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Trading With the Enemy: An exposé of the Nazi-American money plot, 1933-1949 Hardcover – 1983

4.7 out of 5 stars 14 customer reviews

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Product Details

  • Hardcover: 277 pages
  • Publisher: Delacorte Press; 1st edition (1983)
  • Language: English
  • ISBN-10: 0440090644
  • ISBN-13: 978-0440090649
  • Product Dimensions: 9 x 6.1 x 1.1 inches
  • Shipping Weight: 1.2 pounds
  • Average Customer Review: 4.7 out of 5 stars  See all reviews (14 customer reviews)
  • Amazon Best Sellers Rank: #418,669 in Books (See Top 100 in Books)

Customer Reviews

Top Customer Reviews

Format: Hardcover
This is a fascinating look at how some major American and German banks and corporations managed to conduct business with each other during World War II.

In what is largely an untold story in American history, this book reveals how some of the biggest names on the Fortune 500 (Dupont, Ford, the Rockefeller interests) managed to maintain wartime business ties with I.G. Farben, the Deutsche Bank and others via Swiss banks and corporate subsidiaries in South America.

It raises some interesting questions in todays global economy. When the nation's interests are on the line, are our multinational corporations on anybody's side but their own?

Amazon.com notes this is out of print, but I found this as a cheap reprint on the bargain book counter of my local Barnes & Noble. (No offense to Amazon intended!)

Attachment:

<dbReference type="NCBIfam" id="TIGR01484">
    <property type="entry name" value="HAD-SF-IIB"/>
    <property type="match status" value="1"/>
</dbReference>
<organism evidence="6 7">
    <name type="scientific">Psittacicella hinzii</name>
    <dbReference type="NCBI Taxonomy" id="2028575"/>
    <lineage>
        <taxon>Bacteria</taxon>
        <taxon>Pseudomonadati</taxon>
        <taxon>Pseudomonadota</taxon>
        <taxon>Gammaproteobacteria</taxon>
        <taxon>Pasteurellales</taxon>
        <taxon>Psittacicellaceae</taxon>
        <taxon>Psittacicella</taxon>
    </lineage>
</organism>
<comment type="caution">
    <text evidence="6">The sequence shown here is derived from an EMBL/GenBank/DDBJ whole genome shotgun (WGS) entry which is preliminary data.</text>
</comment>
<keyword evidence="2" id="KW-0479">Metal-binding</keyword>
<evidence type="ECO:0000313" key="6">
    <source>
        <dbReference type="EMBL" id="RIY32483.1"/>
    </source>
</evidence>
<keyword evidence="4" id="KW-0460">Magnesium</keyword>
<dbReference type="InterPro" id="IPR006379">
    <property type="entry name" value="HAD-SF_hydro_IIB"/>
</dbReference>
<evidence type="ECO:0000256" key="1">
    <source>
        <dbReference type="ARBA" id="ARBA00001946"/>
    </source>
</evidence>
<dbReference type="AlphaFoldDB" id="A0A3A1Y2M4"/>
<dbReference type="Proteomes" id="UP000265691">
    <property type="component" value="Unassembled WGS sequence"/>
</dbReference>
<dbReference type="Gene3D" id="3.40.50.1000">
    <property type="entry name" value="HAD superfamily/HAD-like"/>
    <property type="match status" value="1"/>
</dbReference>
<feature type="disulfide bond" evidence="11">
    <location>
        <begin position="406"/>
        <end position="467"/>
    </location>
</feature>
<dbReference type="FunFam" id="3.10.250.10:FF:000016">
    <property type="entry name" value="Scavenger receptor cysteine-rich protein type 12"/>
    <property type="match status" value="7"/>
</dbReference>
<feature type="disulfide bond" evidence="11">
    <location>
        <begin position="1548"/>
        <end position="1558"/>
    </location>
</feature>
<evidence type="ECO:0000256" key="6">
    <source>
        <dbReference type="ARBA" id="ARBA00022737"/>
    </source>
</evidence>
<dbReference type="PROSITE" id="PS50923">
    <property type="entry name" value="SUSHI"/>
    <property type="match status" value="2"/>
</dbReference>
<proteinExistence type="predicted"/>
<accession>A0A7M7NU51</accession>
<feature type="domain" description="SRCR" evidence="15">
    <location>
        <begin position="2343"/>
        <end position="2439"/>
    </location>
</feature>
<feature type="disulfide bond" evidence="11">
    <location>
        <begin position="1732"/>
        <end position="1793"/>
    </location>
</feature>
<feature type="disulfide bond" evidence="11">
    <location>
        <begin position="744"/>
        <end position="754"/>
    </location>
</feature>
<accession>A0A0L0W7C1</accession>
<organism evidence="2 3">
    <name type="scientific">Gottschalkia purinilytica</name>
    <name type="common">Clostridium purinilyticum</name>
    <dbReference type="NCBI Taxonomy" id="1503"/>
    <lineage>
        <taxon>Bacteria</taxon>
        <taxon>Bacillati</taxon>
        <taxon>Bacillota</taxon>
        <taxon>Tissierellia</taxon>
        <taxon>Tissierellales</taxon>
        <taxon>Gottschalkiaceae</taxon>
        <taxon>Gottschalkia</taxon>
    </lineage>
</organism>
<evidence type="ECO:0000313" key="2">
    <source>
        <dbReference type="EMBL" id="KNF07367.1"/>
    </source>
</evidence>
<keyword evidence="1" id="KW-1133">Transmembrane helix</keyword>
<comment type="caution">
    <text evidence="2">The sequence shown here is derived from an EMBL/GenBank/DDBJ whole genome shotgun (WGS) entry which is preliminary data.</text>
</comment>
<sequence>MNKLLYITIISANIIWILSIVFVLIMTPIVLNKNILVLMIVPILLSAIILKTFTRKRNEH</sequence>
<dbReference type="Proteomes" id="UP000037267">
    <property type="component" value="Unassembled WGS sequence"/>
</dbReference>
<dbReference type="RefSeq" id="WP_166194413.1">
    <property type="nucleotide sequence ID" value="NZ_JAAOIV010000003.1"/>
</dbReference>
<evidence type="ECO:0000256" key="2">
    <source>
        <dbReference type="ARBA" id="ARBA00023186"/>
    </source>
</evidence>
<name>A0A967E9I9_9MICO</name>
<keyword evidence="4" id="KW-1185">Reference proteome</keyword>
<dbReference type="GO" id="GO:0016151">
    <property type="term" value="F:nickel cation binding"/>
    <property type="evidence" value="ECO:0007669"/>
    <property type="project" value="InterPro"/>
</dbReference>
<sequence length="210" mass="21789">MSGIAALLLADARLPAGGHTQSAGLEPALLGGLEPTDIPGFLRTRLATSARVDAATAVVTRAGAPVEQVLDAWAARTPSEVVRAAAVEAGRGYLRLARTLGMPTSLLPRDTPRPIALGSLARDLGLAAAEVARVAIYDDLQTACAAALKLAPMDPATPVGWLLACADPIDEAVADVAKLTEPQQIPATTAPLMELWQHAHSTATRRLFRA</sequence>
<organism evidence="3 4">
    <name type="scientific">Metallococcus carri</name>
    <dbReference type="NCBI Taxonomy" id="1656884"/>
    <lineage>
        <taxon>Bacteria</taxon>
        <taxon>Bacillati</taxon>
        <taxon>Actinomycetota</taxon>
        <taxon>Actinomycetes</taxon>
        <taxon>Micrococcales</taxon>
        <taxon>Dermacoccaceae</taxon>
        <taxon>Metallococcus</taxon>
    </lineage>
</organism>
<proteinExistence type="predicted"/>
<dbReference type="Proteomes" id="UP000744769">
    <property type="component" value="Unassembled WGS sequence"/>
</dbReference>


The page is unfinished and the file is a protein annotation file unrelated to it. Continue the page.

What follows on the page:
Jim Lutz
Kirkland, WA
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By A Customer on March 1, 2002
Format: Hardcover
This is an astonishing book, even for those jaded by the routine amorality of international politics. How many Americans believe that WWII was anything other than a 100% patriotic effort by all sectors of society, including big business. At least, that's the way it's portrayed in those assembly-line documentaries that serve as history texts for most of us. Turns out however that those governments above government such as Standard Oil, ITT, I.G. Farben, et. al., refused to let even a world war block the flow of profits and products, not only to friends, but to the enemy as well. All of which yields an interesting idea of where power really lies, since It also turns out that neither Hitler nor Roosevelt could challenge this supremacy -- both Allied and Axis war machines were dependent on corporation good will for materiel to fight the enemy! In the final analysis, the ambitions of both sides were beholden to the same international cartels and the leverage they wielded behind the scenes. (Check out Standard Oil executive William Farish's lecture to chief trust-buster Thurman Arnold, p.66.) Thus, whoever won the war, the trans-nationals were guaranteed a continuing place on top, their business networks intact. Moreover, trading with the enemy was made legal by Executive Order 8389, in which the Secretary of the Treasury was empowered to authorize such arrangements with the Axis powers. Certainly no hint of any of this in those high-kicking Hollywood tributes to the boys at the front, so popular at the time. We also get interesting glimpses of that ultimate Establishment figure FDR, as he weasles around the admirable likes of Harold Ickes, Arnold, and other administration figures opposed to business as usual.Read more ›